Like most, holidaying is one of my greatest joys. But now that I’m travelling with a toddler in tow it’s a different story and, quite frankly, I’d rather go through my drug-free labour again.

I used to think that nothing beats the planning, the weeks of excited anticipation before a trip, the actual journey, and then the outrageous “you won’t believe what happened to me!” travel stories you get to tell at dinner parties in years to come. But how times have changed.

To be fair, it’s not the actual destination that is the problem. It’s the getting there. You don’t have to be Einstein to know that planes and children don’t mix; it’s a well-known fact that for the majority of long-haul travellers, children are less desirable passengers than plump people, snorers and those who forgot deodorant. I became that person nobody wants to sit beside.

Each year we travel to Chicago to spend time with my sister-in-law. After the trip last year I felt compelled to share my new ‘travel with baby knowledge’ in this very column. Valuable tips like: hand your adorable giggling eight-month-old to the steward for a walk if you need a break; allow strangers to pull faces at her to make her laugh; and not to worry about a little cry here or there because you are never going to see these people ever again.

Oh how you seasoned owner-operators of older children must have smirked as you read and thought “just you wait Emily Jade”.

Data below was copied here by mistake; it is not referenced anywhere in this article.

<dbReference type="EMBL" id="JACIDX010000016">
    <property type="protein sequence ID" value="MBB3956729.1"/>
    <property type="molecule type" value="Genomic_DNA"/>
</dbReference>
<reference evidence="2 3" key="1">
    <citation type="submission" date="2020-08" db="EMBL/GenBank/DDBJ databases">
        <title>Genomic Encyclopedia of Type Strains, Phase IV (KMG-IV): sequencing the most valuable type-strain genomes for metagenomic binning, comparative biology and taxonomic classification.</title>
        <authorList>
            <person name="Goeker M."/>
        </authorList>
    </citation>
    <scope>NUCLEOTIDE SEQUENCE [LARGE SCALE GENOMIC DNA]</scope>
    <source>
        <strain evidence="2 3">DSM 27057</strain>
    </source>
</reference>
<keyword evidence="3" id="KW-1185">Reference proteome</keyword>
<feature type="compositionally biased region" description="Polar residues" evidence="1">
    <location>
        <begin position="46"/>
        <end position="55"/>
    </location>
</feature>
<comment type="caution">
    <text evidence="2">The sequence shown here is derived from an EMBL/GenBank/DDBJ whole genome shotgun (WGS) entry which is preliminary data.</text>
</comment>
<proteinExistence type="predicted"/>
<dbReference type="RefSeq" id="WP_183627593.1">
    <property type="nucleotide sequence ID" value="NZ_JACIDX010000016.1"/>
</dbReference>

I know now that travelling with a baby is a breeze, with their sloth-like appetite for sleep and the luxury of the wall-mounted bassinet. Last year I was ordering wines for pleasure as she napped. This year I was ordering wine for self-medication to get me through the nightmare of the terrible-nearly-two-year-old-in-transit.

Our 20 hours of traversing included: dealing with a power vomit that Tiddalick the Frog would be proud of; sitting in a glass of spilt red wine that had barely touched my lips; changing four #2 nappy’s during turbulence; bumping both our heads in the confined changing space; urging her not to touch the toilet seat with her tongue; her sudden disdain for any food I had packed, and every other food item offered from cabin crew, and the meltdown when the food she wanted wasn’t magically produced mid-air; walking as many kilometres as the Bridge to Brisbane while I did laps of the aisle where I witnessed a variety of disdain, sympathetic and humorous looks as we bumped our way down, stopping to stare at interesting people (ones covered in tattoos or piercing) while I was covered in stickers and sticky tape (a time wasting suggestion I took on board).

And finally, acquiring zero sleep because she insisted no other human touch her other than mummy. Suddenly incapable daddy blissfully headed to snoozy town beside me while I shushed her more times than I swallowed, for the sake of the entire cabin.

On arrival I was a broken woman; my parenting prowess had been pushed to the limit. My only consolation at the end of that flight was that I survived, she survived and we had a glorious month of new memories to make together. So this year, no naive travel tips from this weary travel warrior. Only know this, the drugs don’t work. Phenergan can bite me.